13 8. Interaction of Flavor Compounds with Foods I. Physical and Chemical Stability of Flavor Compounds of Lipid FoodII. Effects and Interactions of Carbohydrates with Flavor CompoundsIII. Interactions of Proteins with Flavor Compounds
14 9. Packaging and Flavor Compounds Interaction I. Effects of Packaging Materials on the Flavor Quality of FoodII. Sorption of Orange Flavor Compounds by Packaging Materials
15 10. Favor Compounds and Solvent Interaction I. Commercial Cherry Flavor and Solvent InteractionII. Acetal Formation
16 1. INTRODUCTION I. Definition of Flavor 1. “Flavor is the sensation produced by a material taken in the mouth, perceived principally by the senses of taste and smell, and also by the general pain, tactile, and temperature receptors in the mouth. Flavor also denotes the sum of the characteristics of the material which produces that sensation.”2. “ Flavor is one of the three main sensory properties which are decisive in the selection, acceptance, and ingestion of a food.”
18 II. Scope of Flavor Chemistry 1. Chemical compounds responsible for food flavor1) Even distribution: Brandy2) Star compound: A star compound can not be identical to the total true flavor but is close and can not produce the true flavor without the star compound.
23 Reversion Rancid Flavor of Soybean Oil: 2-Pentylfuran and 2-Pentenylfuran
24 2. Flavor of Foods 1) Desirable flavor orange juice potato chip roast beef2) Undesirable flavor (off-flavor)oxidizedstalerancidwarmed-over
25 3. Precursors of Flavor Compounds Linoleate 2-pentylfuran
26 1) Non-enzymatic reaction Precursor of beef flavor can be isolated as a white fluffy powder.White fluffy powderOil Waterbroil stew beef brothAmino acid + SugarMaillard reaction
27 2) Enzymatic reactionProcessed banana no fresh banana flavorenzyme extracted from banana peelFresh banana flavor
28 4. Mechanisms for Flavor Compounds Formation and Precursors in Foods 1) Volatile flavors developed in most food plants mainly atthe ripening stage - the result of plant metabolism through enzymatic reaction.2) Raw meat must be heated before it develops anyorganoleptically acceptable flavor.meat flavor (boiled beef)3, 5-Dimethyl-1,2,4-trithiolane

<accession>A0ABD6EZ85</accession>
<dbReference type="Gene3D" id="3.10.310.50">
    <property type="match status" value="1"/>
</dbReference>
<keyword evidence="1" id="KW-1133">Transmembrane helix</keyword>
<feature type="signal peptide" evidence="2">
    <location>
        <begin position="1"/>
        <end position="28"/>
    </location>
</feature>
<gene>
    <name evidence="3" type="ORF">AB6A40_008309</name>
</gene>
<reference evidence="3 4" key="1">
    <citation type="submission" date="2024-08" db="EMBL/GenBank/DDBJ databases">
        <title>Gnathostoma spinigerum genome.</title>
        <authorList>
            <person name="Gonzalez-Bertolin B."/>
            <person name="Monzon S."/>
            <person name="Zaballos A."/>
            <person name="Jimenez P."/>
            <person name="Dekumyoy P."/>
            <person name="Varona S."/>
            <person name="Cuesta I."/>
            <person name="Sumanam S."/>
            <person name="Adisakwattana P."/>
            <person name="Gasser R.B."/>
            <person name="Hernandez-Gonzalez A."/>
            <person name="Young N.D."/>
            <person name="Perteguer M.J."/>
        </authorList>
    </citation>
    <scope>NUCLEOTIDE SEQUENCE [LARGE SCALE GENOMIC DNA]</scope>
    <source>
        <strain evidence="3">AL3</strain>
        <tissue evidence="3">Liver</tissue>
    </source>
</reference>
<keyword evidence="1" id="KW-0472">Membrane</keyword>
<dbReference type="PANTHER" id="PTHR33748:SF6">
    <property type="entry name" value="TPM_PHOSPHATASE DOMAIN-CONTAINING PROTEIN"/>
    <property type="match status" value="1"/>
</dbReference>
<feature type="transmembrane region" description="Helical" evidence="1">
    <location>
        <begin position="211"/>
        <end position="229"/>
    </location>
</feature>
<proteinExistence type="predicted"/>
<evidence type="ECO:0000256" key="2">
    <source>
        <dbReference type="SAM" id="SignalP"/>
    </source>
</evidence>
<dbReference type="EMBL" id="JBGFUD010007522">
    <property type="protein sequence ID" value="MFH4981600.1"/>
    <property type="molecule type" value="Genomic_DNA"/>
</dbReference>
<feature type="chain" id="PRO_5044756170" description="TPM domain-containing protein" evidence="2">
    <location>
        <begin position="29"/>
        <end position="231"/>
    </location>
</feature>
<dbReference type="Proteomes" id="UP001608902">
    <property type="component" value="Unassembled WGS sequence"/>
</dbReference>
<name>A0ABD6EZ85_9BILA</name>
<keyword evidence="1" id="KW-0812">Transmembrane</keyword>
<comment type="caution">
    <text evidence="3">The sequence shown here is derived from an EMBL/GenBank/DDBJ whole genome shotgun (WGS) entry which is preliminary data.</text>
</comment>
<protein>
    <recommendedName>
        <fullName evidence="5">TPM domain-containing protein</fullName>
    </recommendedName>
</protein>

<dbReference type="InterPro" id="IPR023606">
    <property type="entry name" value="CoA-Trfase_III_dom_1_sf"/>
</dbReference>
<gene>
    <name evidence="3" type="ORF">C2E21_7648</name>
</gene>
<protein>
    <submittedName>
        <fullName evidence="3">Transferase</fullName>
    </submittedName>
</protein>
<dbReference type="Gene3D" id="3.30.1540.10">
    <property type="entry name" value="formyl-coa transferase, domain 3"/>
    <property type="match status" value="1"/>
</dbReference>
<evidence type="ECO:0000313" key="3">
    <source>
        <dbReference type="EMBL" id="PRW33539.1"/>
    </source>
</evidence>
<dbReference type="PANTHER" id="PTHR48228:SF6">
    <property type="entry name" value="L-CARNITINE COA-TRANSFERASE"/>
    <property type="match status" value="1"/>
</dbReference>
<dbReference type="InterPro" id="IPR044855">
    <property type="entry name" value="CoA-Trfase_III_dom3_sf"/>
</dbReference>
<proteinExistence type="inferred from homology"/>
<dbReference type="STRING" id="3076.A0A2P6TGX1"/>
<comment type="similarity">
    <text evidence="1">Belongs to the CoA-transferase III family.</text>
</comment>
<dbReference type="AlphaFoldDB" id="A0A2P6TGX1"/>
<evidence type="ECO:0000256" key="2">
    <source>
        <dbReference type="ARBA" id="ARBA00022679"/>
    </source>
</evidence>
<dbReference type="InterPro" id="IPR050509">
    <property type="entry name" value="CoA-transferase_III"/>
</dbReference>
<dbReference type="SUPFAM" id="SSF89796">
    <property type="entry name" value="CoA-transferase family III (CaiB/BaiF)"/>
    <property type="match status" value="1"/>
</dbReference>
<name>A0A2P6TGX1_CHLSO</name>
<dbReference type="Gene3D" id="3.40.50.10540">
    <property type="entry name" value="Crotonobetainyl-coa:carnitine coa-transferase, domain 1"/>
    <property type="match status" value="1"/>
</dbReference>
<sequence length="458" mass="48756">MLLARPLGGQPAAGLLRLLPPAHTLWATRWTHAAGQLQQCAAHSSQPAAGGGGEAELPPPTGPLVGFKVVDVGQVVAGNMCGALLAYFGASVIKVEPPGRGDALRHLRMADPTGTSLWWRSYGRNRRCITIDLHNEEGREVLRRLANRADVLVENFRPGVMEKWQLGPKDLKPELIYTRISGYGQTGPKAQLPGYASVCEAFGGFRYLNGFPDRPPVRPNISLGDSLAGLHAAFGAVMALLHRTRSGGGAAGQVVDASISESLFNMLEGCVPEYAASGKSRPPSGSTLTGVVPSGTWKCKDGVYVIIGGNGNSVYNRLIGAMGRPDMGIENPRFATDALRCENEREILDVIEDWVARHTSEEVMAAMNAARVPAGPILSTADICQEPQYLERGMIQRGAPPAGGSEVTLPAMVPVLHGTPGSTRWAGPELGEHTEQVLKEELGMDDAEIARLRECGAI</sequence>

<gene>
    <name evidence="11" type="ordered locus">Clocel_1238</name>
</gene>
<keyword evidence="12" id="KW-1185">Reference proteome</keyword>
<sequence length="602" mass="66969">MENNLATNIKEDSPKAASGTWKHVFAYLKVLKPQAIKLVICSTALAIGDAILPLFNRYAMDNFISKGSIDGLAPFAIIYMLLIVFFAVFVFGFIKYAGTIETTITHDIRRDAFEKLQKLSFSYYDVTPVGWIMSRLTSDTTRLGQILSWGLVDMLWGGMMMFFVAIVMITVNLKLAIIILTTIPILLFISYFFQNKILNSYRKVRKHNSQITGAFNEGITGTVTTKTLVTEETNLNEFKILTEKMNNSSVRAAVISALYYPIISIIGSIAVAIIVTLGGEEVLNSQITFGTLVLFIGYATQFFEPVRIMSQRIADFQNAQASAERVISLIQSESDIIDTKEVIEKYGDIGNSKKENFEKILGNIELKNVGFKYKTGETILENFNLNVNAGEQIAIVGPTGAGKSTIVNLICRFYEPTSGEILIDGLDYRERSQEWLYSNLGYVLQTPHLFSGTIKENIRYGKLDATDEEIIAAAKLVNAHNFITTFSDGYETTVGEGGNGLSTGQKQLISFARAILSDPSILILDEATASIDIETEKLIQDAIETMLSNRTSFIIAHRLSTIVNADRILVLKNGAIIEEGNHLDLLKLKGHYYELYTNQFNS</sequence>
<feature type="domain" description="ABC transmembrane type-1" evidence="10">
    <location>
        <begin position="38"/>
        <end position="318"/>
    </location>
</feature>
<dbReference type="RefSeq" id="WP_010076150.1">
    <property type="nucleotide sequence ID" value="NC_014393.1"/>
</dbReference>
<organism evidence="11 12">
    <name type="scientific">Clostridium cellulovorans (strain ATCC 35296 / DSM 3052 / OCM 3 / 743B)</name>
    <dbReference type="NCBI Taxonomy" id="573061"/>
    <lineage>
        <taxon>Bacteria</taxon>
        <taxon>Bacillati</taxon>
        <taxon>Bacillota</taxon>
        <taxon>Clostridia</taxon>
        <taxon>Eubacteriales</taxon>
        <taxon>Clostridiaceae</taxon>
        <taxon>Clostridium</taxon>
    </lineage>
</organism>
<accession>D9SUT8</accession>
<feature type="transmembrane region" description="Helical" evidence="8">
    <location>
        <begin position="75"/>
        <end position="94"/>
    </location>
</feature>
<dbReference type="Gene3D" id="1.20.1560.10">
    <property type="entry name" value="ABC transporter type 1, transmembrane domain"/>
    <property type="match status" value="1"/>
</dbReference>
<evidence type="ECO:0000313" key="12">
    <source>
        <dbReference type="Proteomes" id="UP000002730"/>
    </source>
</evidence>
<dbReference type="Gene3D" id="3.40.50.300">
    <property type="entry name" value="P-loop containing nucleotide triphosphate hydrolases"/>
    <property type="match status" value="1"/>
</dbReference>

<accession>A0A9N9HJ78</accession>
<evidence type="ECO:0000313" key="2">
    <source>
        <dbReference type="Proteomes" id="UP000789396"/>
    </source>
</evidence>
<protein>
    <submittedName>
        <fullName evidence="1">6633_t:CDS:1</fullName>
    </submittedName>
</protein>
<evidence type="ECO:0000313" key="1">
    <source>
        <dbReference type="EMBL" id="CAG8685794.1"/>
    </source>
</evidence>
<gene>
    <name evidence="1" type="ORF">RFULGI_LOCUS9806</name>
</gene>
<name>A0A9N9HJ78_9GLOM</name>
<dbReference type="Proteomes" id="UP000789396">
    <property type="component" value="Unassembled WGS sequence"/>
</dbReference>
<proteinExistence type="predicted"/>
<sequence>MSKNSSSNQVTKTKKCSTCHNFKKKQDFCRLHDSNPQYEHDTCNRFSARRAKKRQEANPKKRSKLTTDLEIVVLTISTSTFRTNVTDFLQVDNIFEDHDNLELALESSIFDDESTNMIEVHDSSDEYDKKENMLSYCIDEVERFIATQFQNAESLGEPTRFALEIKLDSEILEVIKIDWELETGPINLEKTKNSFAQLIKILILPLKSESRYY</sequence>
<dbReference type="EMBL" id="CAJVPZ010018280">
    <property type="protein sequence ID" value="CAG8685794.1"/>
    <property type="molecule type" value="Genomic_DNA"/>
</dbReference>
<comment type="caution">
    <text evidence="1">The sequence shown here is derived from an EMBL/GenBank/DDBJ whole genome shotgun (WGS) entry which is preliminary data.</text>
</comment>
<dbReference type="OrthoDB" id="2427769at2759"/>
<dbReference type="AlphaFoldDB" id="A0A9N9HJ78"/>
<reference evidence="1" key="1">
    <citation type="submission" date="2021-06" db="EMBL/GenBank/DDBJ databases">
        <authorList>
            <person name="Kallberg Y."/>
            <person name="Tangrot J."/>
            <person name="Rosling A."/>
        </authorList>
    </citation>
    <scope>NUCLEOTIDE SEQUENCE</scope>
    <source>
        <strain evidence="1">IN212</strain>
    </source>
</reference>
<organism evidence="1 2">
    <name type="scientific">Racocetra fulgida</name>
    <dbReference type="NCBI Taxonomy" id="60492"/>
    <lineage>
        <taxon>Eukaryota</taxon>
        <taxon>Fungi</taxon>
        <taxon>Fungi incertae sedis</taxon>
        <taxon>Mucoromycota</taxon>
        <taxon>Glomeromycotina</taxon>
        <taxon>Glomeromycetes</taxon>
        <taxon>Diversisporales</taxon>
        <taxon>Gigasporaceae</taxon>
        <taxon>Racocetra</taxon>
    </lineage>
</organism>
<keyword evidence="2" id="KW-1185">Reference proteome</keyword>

30 Apply the knowledge we gained from the mechanism and precursor studies to processed food. a. Enhance the desirable food flavor.b. Elimination of the undesirable food flavor.c. Application of heated model system to processedfoods.
31 5. Relationship between Physical Properties of Compound and Flavor B.P.(0C) Solubility in Sense of smellH2O g/100 ml (ppm)n-propanoln-butanoln-hexanalCH3-S-CH insoluble
32 Odor Threshold (ppm) in Water 2-t-pentenal 2.32-t-hexanal 10.02-t-heptanal 14.02-t-octenal 7.02-t-nonenal 3.22-t-decenal 33.82-t-undecenalThe series has an increase b.p. and decreased solubility in H2O
33 Effect of Medium on the Vapor Compositions of Flavor Compounds Headspace AnalysisCompound Water Corn oil(200ppm) (peak area) (peak area)acetone2-butanone2-pentanone2-hexanone2-heptanone
34 IV. Objectives of Flavor Chemistry 1. To understand the chemical composition of natural flavors and the mechanism of their formation.2. To retard or prevent the development of the off- flavors in foods.Reversion rancid flavor in soybean oil: hexenal, 2-pentyl furan3. To restore the fresh flavor to a processed food4. To improve the flavor of food by the addition ofsynthetic flavor.5. To produce new foods with special flavor such as potato chip flavor.
35 6. To improve flavor by the acceleration of reactions which produce desirable flavor compound (onion flavor: pH 5~7).7. To assist geneticist to breed food raw material withimproved flavor compounds or flavor precursors.8. To specify raw material and to control quality of food products.The price of tea can be correlated with GLC peak of linalool.Ceylon tea contains cis-hexenol, India tea doesn’t contain cis- hexenol